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A Simple Cyber Security Plan Is the Best Kind of Plan

In the past few years, enterprise networks have quickly grown in complexity, spurred by demand for bring-your-own-device (BYOD) policies, cloud computing and virtualization, among other factors. Unsurprisingly, this increased complexity has called for new cyber security considerations, as firms work to maintain the protection of their sensitive data.

However, if you think the complexity of your networks necessarily results in a similarly complex cyber security plan, think again: The better game plan is to have a foundational strategy that’s clear and accessible to all. As cyber security inevitably gains higher priority, you may have more work to do in defining and articulating your strategy.

Take Google, for example. Even with the highly complex architecture that comes with being a top provider of cloud-based services, they provide a good example of a refined and unified security plan, covered in just a few pages on their site. Achieving this kind of clarity should be your new Holy Grail. Here’s how to do it.

  1. Understand business goals and align with them: To establish a focus for your cyber security initiatives for the next few years, it’s important to know the strategic direction of the organization, its operational goals and the infrastructure that will be critical to the planned growth.
  2. Audit and assess: With an idea of how the organization is growing, you need a complete inventory of technological resources, their relative importance to critical growth pursuits and the areas where they may present vulnerabilities.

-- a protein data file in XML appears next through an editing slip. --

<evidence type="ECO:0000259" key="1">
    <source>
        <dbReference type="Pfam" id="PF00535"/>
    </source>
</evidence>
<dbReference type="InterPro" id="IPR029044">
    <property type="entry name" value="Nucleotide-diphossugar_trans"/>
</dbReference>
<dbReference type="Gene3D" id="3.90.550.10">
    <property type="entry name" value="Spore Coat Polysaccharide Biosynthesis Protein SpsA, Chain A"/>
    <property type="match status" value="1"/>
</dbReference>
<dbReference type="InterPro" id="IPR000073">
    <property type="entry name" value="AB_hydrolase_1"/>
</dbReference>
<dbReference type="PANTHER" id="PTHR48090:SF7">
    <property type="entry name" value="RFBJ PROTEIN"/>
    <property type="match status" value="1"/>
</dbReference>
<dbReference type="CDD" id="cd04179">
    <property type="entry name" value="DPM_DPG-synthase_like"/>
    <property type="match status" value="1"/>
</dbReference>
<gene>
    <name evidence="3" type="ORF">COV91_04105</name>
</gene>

3. Know your partners: In many recent cases, third-party vendors have unwittingly provided hackers entry into companies’ critical systems. Make sure you have a handle on where your third-party connections may create critical vulnerabilities.
  4. Map threats to critical systems: When you have prioritized goals for your strategy and understand your critical infrastructure, you have a better foundation for analyzing cyber intelligence and threats that emerge from your monitoring efforts. Beyond reacting to immediate threats, this can help you define how to proceed in enhancing your security position.
  5. Consider whether outsourcing makes sense for you: Depending on your internal resources, you may want to partner with an outside specialist for monitoring, detection, response and even intelligence efforts. With a high-level strategy in place, an experienced, managed security operation can plug in to your security program and keep you from stretching your internal resources from spreading too thin.

Lunarline offers consulting services for building your security plans, as well as full-scale managed security that brings state-of-the-art security operations to businesses and agencies of any size. To start discussing how we can help your organization, contact one of our specialists today.

About Spence Witten

Spence has somehow survived ten years at start-ups and small businesses without suffering a (major) nervous breakdown. As Lunarline's Director of Federal Sales, Spence actually loves working on proposals. If there were any doubt, this is proof that he is in fact certifiably insane. While his title says "Sales" Lunarline doesn't let him off that easy. We make him do real work, too. Luckily he's a recognized subject matter expert in security policy and loves helping clients navigate their way around tricky security compliance standards. He's also been known to lead a software development initiative or two, though that pretty much always ends poorly for everyone involved. He can be reached at spence.witten@lunarline.com.